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Bug#692465: RFA: aiccu -- SixXS Automatic IPv6 Connectivity Client Utility

Hi Jeroen,

Jeroen Massar wrote:
> >> Then finally Call Your ISP for Native IPv6.
> > 
> > I already did. The answer so far was "We don't need that yet." :-(
> > They seem to think that owning enough IPv4 address suffices and maybe
> > also that there's no customer demand (yet).
> As your ISP apparently is UPC Cablecom,

I should have been more verbose, sorry.

Yes, at home in Zurich I have UPC (no more "Cablecom") and I'm very
well aware that UPC offers DS-Lite and tries to move more and more
users to it without even asking. They also tried that with my
connection, but it was said to have failed. (See below for some more

But in Zurich, I have choice, and our house recently got FTTH. Hence I
want to move away from UPC anyways (e.g. because they're blocking some
outgoing ports), but I haven't decided yet to which ISP offering
proper _static_ IPv6 on fiber I'll switch. Probably Fiber7 by Init7
which also already provides the SixXS PoP I'm using now, so I have an
idea of how their IPv6 connectivity is about. But iWay is also
thinking about offering static IPv6 on Fiber, so that would be another

It's though totally different at my parents' home in the countryside
in Germany.

As of now they don't even have DSL -- too far away from the telephone
switch box. We're already glad that they got UMTS instead of just GPRS
like two years ago -- but with the usual penalty that there are no
real mobile flat rates in Germany. (They are still allowed to call
mobile data connections "flat rate" even if they're throttled after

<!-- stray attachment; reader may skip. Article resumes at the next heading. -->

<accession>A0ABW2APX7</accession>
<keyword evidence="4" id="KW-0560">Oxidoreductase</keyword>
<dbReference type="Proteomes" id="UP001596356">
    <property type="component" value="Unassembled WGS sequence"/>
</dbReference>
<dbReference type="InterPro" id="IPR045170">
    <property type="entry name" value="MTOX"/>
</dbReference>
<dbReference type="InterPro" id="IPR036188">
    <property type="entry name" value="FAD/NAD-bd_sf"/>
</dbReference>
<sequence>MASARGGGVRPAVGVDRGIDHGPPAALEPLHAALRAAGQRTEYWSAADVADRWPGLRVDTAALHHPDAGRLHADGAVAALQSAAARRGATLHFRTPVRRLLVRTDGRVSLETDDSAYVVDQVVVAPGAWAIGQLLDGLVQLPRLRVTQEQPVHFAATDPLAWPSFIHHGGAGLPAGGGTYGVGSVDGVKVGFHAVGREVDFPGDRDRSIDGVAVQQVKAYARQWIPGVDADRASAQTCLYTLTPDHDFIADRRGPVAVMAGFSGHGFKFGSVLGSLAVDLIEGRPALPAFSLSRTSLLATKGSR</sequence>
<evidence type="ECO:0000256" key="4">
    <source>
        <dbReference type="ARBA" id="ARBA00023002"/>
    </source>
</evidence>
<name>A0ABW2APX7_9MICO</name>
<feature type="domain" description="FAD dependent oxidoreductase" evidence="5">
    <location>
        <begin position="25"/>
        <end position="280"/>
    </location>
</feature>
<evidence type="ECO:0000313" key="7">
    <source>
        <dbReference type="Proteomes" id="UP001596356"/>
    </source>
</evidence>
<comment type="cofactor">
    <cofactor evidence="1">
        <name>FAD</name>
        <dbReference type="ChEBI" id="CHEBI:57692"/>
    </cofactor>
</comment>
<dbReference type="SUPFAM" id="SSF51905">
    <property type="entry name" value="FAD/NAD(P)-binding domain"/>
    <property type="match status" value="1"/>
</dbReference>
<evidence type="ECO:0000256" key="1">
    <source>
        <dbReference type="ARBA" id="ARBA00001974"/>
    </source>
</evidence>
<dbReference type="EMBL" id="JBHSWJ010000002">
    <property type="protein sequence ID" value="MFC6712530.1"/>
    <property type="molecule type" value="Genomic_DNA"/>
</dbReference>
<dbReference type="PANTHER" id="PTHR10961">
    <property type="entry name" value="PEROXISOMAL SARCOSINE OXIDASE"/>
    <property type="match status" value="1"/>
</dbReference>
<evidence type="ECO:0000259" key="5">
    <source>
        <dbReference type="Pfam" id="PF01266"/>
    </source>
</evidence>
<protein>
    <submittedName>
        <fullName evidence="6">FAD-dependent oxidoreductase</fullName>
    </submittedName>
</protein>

some given amount of traffic. It's different rules with landlines.
Crazy laws, that.)

But they'll get FTTH in spring, too -- unfortunately not with Open
Access like in Zurich (I've asked the mayor of their municipality as
well as the owner of the fiber about that), so they have no real
choice with the ISP for a while. The only one offering FTTH
connectivity there is Unitymedia (as carrier as well as ISP). And
despite Unitymedia also belongs to Liberty Global, they said to me
during a public question and answer table organised by the local
government that they don't offer IPv6 and don't plan to do so in the
near future either. :-(

> which is part of the European Cable Monopoly that is Liberty Global
> you should be aware that they are providing DS-Lite to all their new
> customers,

According to Unitymedia it's different there as with UPC in
Switzerland and not all local Liberty Global owned ISPs are the same.
I explicitly asked, too, if they offer DS-Lite like UPC in Switzerland
does and they denied.

So I'd actually be happy if you know more than those local
representatives of Unitymedia (and hence of Liberty Global) and that
they're actually offering IPv6 connectivity. Because in that case I
indeed would no more need any tunneled IPv6 connectivity in the near
future. (And in that case my interest in keeping aiccu properly
maintained in Debian would indeed also decline.) I though can't tell